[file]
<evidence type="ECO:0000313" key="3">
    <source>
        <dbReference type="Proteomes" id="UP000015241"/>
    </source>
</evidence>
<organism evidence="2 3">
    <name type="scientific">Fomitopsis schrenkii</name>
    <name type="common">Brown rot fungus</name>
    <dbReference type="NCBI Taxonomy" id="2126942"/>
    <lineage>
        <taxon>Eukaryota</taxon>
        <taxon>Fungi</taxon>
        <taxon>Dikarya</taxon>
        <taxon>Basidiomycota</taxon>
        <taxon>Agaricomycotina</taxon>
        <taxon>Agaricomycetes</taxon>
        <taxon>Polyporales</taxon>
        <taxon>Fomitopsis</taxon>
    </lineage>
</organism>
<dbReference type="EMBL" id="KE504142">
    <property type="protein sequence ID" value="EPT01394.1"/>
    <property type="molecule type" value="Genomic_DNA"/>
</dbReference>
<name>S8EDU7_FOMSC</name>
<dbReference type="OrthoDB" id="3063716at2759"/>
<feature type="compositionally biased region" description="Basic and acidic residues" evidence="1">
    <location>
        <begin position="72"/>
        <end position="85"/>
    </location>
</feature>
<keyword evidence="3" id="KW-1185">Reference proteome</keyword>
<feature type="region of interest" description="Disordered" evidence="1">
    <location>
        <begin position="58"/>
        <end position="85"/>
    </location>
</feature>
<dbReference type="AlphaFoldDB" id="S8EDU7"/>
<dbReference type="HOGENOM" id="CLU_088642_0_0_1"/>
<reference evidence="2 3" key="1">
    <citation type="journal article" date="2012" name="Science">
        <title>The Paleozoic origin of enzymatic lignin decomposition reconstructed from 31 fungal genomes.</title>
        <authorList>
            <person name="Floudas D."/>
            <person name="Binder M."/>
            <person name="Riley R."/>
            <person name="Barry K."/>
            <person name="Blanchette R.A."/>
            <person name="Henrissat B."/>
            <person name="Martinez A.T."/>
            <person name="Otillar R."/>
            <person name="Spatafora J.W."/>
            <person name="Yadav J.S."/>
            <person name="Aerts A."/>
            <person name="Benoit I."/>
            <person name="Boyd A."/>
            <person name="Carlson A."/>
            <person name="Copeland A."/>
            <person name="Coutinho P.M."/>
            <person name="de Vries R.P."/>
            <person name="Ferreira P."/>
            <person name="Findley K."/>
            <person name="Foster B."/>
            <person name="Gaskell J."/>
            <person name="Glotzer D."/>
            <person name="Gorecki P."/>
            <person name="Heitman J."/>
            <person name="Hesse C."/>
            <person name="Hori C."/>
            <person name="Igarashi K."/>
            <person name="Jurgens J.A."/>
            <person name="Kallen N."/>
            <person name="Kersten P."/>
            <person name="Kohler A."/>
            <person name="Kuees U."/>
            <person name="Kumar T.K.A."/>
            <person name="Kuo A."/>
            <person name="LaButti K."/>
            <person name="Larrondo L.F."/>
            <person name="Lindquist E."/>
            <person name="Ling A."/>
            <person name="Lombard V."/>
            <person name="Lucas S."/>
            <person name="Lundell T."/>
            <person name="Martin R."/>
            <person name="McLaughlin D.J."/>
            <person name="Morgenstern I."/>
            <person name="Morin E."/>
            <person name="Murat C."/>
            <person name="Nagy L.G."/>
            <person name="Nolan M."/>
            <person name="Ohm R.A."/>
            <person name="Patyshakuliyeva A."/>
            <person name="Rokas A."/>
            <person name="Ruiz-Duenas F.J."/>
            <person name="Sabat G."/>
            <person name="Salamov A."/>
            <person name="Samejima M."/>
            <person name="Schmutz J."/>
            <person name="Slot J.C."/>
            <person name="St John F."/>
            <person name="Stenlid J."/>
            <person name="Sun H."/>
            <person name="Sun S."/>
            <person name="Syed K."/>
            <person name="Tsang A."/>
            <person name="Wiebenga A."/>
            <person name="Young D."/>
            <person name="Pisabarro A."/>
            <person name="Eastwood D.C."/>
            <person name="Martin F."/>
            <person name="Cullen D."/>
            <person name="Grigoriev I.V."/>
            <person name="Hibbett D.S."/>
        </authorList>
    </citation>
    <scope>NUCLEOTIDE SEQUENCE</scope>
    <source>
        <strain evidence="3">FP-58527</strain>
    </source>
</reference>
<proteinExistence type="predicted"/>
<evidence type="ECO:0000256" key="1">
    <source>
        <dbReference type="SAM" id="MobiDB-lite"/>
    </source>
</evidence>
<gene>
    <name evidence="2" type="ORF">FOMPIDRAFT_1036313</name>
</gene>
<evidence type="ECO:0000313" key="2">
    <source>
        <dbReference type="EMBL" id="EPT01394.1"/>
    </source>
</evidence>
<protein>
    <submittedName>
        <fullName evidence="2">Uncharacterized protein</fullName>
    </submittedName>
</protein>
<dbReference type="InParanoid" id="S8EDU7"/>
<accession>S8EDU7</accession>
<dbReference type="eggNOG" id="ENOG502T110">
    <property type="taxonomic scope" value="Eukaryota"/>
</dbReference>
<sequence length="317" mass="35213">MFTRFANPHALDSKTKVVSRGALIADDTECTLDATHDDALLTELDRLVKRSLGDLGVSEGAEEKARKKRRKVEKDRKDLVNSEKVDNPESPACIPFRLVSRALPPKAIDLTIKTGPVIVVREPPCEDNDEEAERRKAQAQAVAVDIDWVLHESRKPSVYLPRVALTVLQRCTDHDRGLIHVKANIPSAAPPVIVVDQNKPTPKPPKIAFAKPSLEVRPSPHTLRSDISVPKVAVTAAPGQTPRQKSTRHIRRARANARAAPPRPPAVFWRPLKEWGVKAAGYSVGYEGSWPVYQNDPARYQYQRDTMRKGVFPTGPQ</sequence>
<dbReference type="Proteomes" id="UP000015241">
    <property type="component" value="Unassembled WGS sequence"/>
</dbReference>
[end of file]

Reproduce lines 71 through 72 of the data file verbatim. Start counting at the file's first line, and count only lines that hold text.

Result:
            <person name="Hori C."/>
            <person name="Igarashi K."/>